Three cheers for David Suchet, making his panto debut at the age of 77. Three boos for the Bristol Hippodrome panto he’s starring in, though. Having hooked us in with the promise of seeing him as Peter Pan’s nemesis, it struggles to capitalise on his talent and mires him in a spectacle so mindless it leaves its audience’s little grey cells dwindled.
There’s a due gag about him filling in for Ian McKellen – who has boldly led the way for “name” classical actors treading the panto boards – but as he waits in the wings, and slogs through umpteen shows, I suspect Suchet might wonder why he didn’t read the small-print, or script, more closely. He appeared as the narrator on Mischief Theatre’s spoof Peter Pan Goes Wrong for the BBC. There aren’t mishaps here, but as a way of honouring his urge to perform to the multitudes it feels like a misstep.
The grown-ups – those who know, and even love, him as TV’s Poirot, the best incarnation of Christie’s Belgian detective that ever was – are at least rewarded with a glib in-joke. In a second-half stroke of total but inevitably tolerated contrivance, his Captain Hook reveals himself as a moustachioed character of a different kind: the disguised “Hercule”, twin brother of the dastardly, deceased James. The actor removes his black ringleted wig to reveal a bald pate, dons a hat and overcoat and reaches for a cane, that familiar ITV theme tune drifting through the auditorium. He then mincingly steps forward to declare his dainty conclusion: that his brother “was an out-and-out scoundrel whose heinous behaviour caused his end so very grisly”. After a lavatorial gag involving “oui, oui”, off he traipses, we’re told, for a meal at “Yo Suchet!”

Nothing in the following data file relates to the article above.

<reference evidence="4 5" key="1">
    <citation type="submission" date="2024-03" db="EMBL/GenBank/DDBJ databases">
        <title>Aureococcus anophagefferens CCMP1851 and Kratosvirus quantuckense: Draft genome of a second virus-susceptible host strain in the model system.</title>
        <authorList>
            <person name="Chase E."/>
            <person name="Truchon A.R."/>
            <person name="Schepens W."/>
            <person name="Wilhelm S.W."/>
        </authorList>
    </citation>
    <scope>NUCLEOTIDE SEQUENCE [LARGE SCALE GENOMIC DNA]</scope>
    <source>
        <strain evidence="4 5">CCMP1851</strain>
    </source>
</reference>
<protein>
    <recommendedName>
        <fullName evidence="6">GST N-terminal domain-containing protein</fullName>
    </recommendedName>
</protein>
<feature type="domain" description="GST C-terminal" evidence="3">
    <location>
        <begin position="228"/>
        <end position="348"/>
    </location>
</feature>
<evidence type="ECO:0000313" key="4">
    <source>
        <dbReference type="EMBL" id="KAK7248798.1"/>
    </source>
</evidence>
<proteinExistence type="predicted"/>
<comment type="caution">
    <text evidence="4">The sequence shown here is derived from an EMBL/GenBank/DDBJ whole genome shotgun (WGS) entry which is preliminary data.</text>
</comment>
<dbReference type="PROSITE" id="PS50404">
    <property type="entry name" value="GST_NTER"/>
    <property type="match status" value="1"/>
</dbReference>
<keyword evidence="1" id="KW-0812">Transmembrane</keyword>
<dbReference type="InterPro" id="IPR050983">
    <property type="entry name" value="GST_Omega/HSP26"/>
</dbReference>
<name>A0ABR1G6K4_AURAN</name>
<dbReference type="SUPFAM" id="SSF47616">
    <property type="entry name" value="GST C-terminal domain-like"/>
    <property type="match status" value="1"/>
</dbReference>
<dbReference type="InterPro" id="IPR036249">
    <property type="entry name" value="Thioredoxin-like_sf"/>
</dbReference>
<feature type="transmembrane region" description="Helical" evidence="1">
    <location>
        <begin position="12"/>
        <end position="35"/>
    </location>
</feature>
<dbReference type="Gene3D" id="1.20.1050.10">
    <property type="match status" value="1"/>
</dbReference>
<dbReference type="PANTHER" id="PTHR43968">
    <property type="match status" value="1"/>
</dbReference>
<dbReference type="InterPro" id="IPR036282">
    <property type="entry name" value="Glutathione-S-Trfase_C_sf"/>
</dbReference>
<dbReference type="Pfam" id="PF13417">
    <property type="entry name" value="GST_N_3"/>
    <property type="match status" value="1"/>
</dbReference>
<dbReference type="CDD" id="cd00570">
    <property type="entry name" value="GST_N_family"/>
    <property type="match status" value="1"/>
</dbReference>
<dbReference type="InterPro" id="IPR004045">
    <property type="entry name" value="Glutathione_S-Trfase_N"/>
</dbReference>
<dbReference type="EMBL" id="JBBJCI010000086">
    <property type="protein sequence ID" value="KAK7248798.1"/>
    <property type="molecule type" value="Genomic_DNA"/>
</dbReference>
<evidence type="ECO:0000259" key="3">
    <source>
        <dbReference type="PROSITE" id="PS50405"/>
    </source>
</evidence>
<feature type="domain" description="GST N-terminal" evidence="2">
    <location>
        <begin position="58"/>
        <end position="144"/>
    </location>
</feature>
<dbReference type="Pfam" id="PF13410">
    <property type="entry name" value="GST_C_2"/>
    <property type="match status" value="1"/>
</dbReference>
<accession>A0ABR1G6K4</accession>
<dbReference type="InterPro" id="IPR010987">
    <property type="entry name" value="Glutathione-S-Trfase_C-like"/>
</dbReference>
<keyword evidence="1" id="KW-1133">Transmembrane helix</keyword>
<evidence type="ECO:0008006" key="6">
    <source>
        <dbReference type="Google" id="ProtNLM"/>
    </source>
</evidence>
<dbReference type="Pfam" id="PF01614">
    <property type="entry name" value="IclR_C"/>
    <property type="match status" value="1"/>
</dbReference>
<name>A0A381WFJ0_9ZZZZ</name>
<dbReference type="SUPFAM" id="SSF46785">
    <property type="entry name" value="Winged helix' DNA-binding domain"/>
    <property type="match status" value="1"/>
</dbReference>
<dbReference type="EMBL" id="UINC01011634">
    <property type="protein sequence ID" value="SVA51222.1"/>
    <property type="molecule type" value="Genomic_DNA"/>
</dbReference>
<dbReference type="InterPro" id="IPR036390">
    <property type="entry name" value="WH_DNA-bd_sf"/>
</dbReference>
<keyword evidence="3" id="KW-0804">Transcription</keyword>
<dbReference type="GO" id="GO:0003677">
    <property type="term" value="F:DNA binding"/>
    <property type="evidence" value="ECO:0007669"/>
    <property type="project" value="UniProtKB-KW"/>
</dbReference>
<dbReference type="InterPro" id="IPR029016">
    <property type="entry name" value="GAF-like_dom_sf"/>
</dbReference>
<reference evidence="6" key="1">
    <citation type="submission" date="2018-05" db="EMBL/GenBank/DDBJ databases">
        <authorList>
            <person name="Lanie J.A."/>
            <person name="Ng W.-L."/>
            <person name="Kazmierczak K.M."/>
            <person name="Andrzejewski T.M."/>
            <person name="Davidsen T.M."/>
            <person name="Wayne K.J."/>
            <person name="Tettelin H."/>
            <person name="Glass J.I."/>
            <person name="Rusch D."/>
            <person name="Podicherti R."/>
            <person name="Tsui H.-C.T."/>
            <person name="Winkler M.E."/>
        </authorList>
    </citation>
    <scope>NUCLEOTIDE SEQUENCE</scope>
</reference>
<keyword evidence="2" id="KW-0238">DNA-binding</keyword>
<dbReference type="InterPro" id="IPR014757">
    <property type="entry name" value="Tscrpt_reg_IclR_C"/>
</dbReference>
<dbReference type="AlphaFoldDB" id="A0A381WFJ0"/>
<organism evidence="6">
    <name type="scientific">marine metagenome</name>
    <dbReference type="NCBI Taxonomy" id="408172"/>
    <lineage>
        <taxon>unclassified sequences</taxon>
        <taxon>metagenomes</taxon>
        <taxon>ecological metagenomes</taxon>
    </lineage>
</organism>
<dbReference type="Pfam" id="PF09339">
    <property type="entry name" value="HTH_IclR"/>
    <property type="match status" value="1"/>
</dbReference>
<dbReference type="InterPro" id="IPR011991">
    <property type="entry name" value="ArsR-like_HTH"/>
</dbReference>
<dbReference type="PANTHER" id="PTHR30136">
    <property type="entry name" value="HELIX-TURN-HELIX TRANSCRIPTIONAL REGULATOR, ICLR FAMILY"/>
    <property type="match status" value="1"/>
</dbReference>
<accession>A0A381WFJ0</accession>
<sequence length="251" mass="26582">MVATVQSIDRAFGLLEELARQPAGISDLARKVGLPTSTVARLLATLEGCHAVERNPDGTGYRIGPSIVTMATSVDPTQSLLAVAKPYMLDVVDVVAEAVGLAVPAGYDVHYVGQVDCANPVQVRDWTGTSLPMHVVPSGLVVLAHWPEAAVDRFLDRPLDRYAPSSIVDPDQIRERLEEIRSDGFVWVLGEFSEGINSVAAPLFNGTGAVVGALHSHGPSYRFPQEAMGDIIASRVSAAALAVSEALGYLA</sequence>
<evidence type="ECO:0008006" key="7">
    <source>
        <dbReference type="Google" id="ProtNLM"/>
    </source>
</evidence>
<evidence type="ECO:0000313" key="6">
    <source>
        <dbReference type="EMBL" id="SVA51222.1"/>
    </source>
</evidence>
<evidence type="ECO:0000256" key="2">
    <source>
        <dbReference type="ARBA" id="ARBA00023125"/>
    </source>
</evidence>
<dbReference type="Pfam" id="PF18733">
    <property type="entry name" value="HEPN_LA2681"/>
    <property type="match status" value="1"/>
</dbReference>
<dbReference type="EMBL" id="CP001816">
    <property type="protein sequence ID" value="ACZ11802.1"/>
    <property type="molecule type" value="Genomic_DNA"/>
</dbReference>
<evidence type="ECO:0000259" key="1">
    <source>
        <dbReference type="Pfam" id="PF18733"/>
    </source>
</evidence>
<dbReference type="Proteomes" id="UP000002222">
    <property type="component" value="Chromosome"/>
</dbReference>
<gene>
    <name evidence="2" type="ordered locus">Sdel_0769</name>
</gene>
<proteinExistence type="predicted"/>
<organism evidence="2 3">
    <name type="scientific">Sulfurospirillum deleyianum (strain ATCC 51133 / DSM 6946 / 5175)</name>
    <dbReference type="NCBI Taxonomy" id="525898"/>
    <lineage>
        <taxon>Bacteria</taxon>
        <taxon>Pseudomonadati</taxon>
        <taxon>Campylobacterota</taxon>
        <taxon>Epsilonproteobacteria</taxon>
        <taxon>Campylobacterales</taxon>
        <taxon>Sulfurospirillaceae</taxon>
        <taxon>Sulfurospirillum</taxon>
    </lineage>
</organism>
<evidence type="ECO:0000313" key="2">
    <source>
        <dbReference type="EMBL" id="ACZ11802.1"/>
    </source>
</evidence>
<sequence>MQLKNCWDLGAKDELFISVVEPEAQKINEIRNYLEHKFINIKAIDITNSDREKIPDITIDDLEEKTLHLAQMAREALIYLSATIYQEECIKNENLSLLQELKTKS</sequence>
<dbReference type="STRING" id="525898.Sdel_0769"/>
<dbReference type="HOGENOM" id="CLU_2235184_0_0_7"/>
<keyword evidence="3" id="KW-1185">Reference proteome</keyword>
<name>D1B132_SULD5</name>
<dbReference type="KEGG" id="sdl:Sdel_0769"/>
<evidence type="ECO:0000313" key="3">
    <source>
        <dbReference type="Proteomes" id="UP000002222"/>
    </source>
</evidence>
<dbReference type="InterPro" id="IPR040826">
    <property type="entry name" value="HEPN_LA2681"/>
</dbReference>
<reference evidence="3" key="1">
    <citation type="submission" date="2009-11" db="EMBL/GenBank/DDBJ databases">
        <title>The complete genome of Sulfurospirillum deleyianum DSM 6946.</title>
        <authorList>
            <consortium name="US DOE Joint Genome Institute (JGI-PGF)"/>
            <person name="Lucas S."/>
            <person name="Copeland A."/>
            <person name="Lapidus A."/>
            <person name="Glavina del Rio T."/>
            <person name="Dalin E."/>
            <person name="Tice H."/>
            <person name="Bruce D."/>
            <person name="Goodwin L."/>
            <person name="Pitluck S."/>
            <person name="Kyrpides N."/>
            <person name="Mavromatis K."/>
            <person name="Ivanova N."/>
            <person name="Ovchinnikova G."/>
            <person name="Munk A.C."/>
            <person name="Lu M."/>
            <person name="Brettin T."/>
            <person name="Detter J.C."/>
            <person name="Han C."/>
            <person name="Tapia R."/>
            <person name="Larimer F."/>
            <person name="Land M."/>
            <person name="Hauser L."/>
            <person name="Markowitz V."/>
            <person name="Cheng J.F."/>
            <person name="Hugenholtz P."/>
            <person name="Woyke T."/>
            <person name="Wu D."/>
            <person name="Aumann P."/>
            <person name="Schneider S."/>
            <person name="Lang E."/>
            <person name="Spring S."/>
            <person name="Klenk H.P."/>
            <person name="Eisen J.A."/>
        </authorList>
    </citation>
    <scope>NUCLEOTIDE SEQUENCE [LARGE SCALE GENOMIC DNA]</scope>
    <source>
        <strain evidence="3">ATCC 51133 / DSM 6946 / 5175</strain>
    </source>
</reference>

Really, though, his Poirot should assemble the creative team to solve the murder of JM Barrie’s beloved tale, and identify the main culprit. Is it the adapter, Alan McHugh? Barrie must be spinning in his grave given how little that made the Darlings’ adventure in Neverland heart-racing and poignant has been retained; the set-up scene in the nursery is minimal, and the return, with its farewell to childhood and to the boy who refuses to grow old, has been junked. You expect interpolated material in the ‘panto’ version but not the eradication of the source material’s charm.
Perhaps the director Jonathan Kiley should be made to walk the plank – the evening does shimmer and glitter but it’s also as deafening as a Benidorm nightclub; there’s not enough flying, the crocodile is a let-down, just a pair of jaws rising up from the orchestra pit, and the infantile badinage of West Country comic Andy Ford’s rasping Smee is over-indulged. On the plus side, the fabulously attired Ceri Dupree as the dame, Mrs Smee, is a dependable hoot (“This is my Brexit dress – you want me out of it, but when I am, you’re not sure”). Faye Tozer (from the pop group Steps) twinkles as Mimi the Mermaid and ends the night by singing Tragedy but, ahem, I wouldn’t advise hastening steps to see this.
Until 31 Dec. Tickets: atgtickets.com%n